For more than 400 Thursdays, protesters have gathered outside the Presidential Palace in Jakarta to…
Last Thursday, participants in Indonesia’s longest running human rights protest, Kamisan (“Thursdays”), met with President Joko “Jokowi” Widodo. This was the first time that Jokowi met directly with survivors and families of victims of human rights abuses that participate in the protest.
Kamisan has now run for more than 11 years. It is supported by well known human rights organisations, such as the Commission for the Disappeared and Victims of Violence (KontraS). Every Thursday afternoon, the protest is held in front of the Presidential Palace and every week, the participants hand a letter addressed to the president to the officers guarding the palace. This location is significant as it symbolises both political power and the need for the state to be take responsibility for human rights crimes.
While initially focused on human rights crimes committed under Soeharto’s New Order, over time the protest has also focused on other human rights cases. This includes the 2004 murder of human rights activist Munir Said Thalib, and the persecution of minority Muslim groups like Ahmadiyah and Shi’a. In late 2017, one Kamisan protest focused on the resistance of farmers against eviction for the creation of a new airport near Yogyakarta.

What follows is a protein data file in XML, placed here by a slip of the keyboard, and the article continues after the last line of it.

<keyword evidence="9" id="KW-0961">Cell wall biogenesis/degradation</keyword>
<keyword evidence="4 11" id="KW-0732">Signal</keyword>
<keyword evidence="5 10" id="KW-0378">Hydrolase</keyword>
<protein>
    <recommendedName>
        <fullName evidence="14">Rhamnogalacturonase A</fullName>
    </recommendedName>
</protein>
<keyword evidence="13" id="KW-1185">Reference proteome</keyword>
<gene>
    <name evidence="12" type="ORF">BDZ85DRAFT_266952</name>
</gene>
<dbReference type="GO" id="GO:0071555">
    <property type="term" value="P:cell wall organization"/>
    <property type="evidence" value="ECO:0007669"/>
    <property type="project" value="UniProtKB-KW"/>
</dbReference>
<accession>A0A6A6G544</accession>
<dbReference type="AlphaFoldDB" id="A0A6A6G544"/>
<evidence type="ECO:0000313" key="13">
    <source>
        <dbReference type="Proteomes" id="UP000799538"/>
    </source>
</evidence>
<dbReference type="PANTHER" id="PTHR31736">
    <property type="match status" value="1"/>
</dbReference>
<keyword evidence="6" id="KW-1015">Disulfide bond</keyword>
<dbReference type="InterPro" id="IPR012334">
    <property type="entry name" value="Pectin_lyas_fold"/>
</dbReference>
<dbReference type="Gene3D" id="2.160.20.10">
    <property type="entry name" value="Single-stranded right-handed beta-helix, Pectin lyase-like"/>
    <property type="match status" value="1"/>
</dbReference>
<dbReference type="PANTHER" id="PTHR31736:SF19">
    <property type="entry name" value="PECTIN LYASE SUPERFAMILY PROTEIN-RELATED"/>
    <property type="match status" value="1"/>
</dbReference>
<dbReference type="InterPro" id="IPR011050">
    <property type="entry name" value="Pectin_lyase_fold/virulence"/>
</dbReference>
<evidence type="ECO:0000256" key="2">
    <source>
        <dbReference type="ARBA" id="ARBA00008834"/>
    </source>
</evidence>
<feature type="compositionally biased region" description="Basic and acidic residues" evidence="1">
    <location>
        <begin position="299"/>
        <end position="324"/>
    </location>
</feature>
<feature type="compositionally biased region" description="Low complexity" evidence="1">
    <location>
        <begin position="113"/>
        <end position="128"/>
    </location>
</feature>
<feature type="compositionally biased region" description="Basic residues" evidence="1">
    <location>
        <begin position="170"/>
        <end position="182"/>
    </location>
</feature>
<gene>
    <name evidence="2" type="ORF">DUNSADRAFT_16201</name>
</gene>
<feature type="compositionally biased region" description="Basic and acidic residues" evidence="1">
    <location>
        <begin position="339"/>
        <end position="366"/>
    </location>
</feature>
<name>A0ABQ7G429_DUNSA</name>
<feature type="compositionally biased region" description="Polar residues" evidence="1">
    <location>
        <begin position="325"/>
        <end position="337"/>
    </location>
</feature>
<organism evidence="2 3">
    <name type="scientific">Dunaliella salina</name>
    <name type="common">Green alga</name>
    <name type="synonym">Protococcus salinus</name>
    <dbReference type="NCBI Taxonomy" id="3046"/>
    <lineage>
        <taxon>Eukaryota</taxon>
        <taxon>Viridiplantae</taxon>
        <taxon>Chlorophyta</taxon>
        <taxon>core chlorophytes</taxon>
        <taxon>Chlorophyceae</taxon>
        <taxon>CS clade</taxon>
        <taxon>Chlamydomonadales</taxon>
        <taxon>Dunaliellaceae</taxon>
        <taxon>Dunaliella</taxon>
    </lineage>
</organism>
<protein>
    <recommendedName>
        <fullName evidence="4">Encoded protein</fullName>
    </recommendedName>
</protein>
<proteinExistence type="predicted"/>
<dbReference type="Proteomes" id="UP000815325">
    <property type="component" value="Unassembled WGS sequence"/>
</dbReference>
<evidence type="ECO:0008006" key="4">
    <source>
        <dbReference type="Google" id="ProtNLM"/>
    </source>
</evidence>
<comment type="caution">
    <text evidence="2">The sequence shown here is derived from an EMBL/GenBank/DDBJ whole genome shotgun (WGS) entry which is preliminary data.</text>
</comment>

Based on the protest of the Mothers of the Plaza de Mayo in Argentina, Kamisan was initially conceived as a silent protest. However, over time Kamisan has included the reading of statements by participants, as well as poetry, songs and music. Unlike its Argentinean counterpart, which uses white as a colour of protest, Kamisan uses black. Participants wear black clothing and carry black banners, often with the names and photographs of victims. They sometimes bring flower petals that are commonly used on graves. Kamisan in many ways represents mourning.
In an earlier piece on Kamisan, I argued that the protest is significant because of the political claims it puts forward. The protest brings together various cases of human rights violations in past and present. Kamisan therefore tells individual stories of loss and suffering as a shared experience of resistance, and in the context of the broader objective of the pursuit of justice for human rights crimes in Indonesia.
The protest is a reminder that 20 years after the fall of authoritarianism, justice remains elusive. Despite the development of new legal norms and institutions, the implementation of human rights leaves much to be desired. The Human Rights Courts, which have the authority to rule on gross human rights violations both in past and present, have prosecuted very few cases and secured even fewer convictions.
Kamisan’s black umbrellas illustrate this. They carry the names of unresolved cases and slogans such as melawan lupa (“resist forgetting”). Since Jokowi has taken office, another motto has been added to these umbrellas: Jokowi Utang Janji: “Jokowi, Deliver on Your Promises”.
When Jokowi was elected, there were hopes that a civilian president would be able to break the justice impasse. These hopes were based on Jokowi’s inclusion of a human rights agenda – including justice for past crimes – in his Nawa Cita, his priority action plan. For this reason, as well as the dark human rights record of his opponent, Prabowo Subianto, many rights activists backed Jokowi.